How did Chance the Rapper, Lil Uzi Vert and other artists have such success building an audience on SoundCloud? Because they saw it as more than just a music-streaming service.
That’s according to SoundCloud’s director of label relations Julia Killer, who was talking at the FastForward conference in Amsterdam last week.
“Do not think of us [just] as a streaming service. Yes, we’re a streaming service, but first and foremost we’re a form of social media,” she said.
“The more you engage, the more results you get. End of. It’s up to you to set yourself up for success on the platform.”
Chance the Rapper famously gave SoundCloud a shout-out when accepting a Grammy award in early 2017, and later came to the company’s defence on Twitter when it was under pressure over its financial situation.
“He really uses the platform to its best abilities and he knows how to reach his audience and maintain this connection with his fanbase,” said Killer.
Chance was one of the first artists to be part of SoundCloud’s premier program, where musicians can earn money from their tracks on the service through marketing, sponsorship and ad-sharing deals.
Killer said that SoundCloud is planning to expand the program “heavily” in 2018, as the company gets in to gear under its new CEO, former Vimeo boss Kerry Trainor, who joined the company in August 2017.
(You can read Music Ally’s recent interview with Trainor here.)
Killer’s FastForward speech focused on the best practices that SoundCloud thinks will help artists build their followings on its service, including connecting up other social profiles; regularly refreshing a ‘spotlight focus’ track, EP and playlist; and making use of the ‘buy links’ feature to drive fans to purchases elsewhere.
“Don’t use it to link to competing streaming services please!” she joked. “But you can put any ‘buy’ link in there you want.”
Killer stressed that SoundCloud has been working with artists to make better use of the service’s analytics, with Chance the Rapper at the forefront again – for a concert in Chicago last year for an invitation-only audience chosen from his top 0.001% of listeners in the city.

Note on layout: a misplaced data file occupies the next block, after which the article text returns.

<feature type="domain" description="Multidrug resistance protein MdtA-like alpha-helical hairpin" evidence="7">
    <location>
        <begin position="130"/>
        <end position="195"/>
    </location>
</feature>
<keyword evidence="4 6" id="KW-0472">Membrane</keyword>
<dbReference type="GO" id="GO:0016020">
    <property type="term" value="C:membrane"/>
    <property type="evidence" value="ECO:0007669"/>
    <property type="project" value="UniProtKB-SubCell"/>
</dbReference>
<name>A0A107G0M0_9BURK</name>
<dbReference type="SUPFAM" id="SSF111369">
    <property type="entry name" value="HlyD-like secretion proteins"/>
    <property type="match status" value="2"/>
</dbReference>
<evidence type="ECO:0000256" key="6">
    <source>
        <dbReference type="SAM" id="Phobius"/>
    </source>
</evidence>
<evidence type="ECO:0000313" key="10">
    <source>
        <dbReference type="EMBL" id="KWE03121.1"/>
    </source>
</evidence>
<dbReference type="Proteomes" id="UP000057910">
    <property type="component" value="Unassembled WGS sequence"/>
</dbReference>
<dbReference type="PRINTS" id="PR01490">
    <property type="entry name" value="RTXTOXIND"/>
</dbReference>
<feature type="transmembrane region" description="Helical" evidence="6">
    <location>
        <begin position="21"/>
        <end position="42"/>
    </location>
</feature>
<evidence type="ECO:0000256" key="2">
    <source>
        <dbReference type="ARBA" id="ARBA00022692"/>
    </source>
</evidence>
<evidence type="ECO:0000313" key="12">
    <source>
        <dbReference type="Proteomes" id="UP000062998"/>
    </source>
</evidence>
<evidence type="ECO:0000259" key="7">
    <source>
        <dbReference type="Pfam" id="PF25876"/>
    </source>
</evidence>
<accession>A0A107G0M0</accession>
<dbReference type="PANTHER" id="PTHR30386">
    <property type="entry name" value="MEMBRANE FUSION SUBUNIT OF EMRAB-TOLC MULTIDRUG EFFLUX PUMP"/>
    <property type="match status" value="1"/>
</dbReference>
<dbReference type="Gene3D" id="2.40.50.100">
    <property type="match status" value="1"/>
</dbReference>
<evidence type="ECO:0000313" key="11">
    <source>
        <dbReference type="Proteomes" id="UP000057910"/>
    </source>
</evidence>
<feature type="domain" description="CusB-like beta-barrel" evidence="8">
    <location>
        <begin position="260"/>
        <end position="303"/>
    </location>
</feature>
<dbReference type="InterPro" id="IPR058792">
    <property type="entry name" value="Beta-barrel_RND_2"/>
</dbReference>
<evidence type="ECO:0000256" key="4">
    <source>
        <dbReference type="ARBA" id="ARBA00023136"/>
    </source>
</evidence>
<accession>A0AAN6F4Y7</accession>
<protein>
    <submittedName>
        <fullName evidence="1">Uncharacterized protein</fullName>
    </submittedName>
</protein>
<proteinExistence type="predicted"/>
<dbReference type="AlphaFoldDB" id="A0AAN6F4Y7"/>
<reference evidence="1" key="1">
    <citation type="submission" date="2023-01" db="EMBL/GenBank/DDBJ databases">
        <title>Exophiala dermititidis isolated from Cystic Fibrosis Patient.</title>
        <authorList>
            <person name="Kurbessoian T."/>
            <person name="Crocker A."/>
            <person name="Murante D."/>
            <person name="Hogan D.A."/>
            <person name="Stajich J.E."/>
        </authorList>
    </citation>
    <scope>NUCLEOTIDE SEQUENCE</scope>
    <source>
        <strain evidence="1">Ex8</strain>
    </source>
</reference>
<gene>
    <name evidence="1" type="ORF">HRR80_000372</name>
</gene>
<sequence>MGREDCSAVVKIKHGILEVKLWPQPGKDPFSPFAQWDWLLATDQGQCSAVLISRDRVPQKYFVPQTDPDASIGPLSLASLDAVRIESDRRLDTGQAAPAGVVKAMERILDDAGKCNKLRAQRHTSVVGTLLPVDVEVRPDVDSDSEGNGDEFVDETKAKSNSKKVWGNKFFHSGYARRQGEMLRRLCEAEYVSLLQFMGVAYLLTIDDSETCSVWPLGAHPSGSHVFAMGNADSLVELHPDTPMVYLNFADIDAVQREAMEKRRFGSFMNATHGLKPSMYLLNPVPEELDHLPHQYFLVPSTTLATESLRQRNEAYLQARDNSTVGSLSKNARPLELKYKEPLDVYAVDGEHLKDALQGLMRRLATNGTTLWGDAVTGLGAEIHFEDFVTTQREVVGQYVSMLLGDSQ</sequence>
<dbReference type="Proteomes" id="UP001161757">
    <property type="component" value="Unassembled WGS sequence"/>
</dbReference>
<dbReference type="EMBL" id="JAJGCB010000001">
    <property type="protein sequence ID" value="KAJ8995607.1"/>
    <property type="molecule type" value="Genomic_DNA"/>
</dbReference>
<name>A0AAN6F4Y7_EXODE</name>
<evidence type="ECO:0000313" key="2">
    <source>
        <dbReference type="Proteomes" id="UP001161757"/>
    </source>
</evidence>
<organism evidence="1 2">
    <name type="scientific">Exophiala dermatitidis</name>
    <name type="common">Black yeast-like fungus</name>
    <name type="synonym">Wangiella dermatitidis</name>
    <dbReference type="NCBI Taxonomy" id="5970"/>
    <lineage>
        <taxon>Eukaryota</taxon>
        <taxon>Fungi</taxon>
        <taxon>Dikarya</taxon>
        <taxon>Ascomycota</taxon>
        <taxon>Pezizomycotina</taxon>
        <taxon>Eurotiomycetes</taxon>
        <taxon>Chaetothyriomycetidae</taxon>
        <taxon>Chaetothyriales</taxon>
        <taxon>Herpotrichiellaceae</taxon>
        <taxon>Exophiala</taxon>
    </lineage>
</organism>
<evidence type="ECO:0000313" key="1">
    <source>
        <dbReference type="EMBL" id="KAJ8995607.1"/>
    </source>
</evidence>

“It caused an entire Twitter meltdown. We had messages for people going insane that they weren’t invited, and if they listened for the next 24 hours could they get an invite?” she said.
Killer also suggested that artists should not just see SoundCloud as a platform for music, but for audio in general around what they’re doing.
“Get creative: there’s a hundred million things you can do on the platform, and this is not limited to music content,” she said. “You can announce a new tour, you can announce a new video that dropped on YouTube, you can keep a tour diary and upload a little audio snippet every day.”
Killer freely admitted that one of her tips – that artists should choose a clear display-name and profile URL on SoundCloud – has been somewhat undercut by one of the most popular artists in the world right now.
“The bad example is Drake: if you go onto the platform trying to find Drake, it’ll take you a while… the name he created for himself is octobersveryown,” she said.
“We’ve tried explaining to him that he might be better off changing his name and profile URL to Drake! But no.”
Nearly 2.3 million fans have managed to find his profile, but Killer’s point was that Drake is the exception that proves the rule: as on other platforms, it can be the attention to detail that makes the difference for artists on SoundCloud.
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